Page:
Recueil des cours, Collected Courses, Tome/Volume 340

Series: 

Reflections on the Relevance of Public International Law to Private International Law Treaty Making Paul R. Beaumont
This lecture focuses on treaty interpretation, reservations, declarations, the relationship between international instruments and decision making methods in an international institution. It deals with these public international law issues from the perspective of a private international lawyer who has encountered them when negotiating several treaties at the Hague Conference on Private International Law (the revised Statute of the Conference, the Choice of Court Agreements Convention, and the Maintenance Convention and its Protocol).

Conflits de lois en droit maritime Sergio M. Carbone
La doctrine et la jurisprudence la plus récente relèvent de plus en plu les limites de l’utilisation du critère de la nationalité du navire dans la solution des conflits de loi.
En ce qui concerne les conflits de lois relatifs aux transports maritimes de marchandise, on tient compte des différences des solutions adoptées à propos des charter-parties, des transports tramps et des transports maritimes de ligne documentés par un connaissement.
A propos du contrat de travail maritime, on confirme l’affaiblissement du rôle de la nationalité du navire et l’importance croissante de la négociation collective internationale.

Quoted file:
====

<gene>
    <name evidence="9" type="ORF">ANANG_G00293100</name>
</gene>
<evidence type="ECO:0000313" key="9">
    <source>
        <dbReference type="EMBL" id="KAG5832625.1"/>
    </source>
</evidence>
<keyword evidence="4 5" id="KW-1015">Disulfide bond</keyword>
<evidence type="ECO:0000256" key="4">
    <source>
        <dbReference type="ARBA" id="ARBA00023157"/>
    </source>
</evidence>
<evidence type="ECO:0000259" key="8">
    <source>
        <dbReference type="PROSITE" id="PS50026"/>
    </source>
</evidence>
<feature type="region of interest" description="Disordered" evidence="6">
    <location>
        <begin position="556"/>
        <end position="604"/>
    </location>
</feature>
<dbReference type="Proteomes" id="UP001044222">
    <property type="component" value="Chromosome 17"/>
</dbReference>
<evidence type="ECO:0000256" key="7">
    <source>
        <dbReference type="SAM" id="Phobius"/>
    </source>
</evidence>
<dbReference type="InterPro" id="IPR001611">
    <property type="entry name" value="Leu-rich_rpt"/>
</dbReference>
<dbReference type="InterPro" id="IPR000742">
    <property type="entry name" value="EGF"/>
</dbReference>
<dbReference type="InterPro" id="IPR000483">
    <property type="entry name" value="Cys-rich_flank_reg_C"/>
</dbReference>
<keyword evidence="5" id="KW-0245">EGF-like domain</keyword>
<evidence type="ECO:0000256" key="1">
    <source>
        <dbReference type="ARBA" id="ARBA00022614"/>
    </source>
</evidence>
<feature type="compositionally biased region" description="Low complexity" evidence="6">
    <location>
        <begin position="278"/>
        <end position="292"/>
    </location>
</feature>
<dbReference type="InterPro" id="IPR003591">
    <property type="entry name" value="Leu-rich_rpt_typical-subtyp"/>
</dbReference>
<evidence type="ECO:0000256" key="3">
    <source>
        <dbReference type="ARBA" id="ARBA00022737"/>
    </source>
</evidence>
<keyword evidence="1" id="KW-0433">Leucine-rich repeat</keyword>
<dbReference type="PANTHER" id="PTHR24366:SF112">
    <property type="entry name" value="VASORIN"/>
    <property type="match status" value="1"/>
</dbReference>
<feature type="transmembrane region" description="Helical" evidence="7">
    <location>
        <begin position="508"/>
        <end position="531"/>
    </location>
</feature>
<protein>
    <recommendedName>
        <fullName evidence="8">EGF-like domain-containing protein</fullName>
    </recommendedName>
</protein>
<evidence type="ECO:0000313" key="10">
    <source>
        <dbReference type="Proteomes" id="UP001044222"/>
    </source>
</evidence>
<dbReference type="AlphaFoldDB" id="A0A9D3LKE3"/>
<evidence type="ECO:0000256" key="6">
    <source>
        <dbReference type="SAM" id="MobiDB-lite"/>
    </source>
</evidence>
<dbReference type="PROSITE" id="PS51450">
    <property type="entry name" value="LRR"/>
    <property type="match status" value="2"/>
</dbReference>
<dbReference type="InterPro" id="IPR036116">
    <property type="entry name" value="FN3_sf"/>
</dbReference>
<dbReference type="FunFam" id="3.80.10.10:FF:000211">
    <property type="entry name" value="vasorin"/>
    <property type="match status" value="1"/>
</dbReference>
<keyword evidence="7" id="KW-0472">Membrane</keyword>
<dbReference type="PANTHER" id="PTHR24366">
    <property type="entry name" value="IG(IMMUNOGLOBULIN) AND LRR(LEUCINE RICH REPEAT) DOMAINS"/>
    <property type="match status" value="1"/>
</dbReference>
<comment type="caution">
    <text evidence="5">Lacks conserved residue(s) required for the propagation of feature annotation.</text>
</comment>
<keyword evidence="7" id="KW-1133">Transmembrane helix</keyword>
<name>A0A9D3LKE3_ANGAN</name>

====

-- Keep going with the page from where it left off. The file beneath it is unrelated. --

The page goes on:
En ce qui concerne la responsabilité extracontractuelle, c’est la lex damni qui s’applique, sauf pour ce qui concerne les événements à l’intérieur du navire.
De cette analyse, enfin, résulte confirmée la tendance à l’internationalisation du droit maritime et la fonction résiduelle confiée à la loi du pavillon dans la solution des conflits de lois.

Unifying and Harmonizing Substantive Law and the Role of Conflict of Laws Katharina Boele Woelki
Traditionally, conflict of law rules designate only national substantive law as the applicable law. Many unifying and harmonizing substantive law instruments of both States and non-State organizations, however, are designed specifically for application to cross-border relationships. Achieving this objective is, generally, hindered by conflict of law rules. The requirements which non-national law needs to fulfil in order to be accepted as the law governing a cross-border relationship deserve clarification. Not only uniform law, such as the CISG and the envisaged European substantive law instrument for the law of obligations, but, particularly, instruments which are aimed at harmonizing substantive law, challenge the established systems of conflict of laws. In seeking a positive approach towards the application of a law other than national law various aspects need to be considered: (1) is the decision taken by a court or an arbitral tribunal; (2) what field of law (contract/delict/tort or family relationships) is involved; and (3) the objective or subjective (choice by the parties) designation of the applicable law.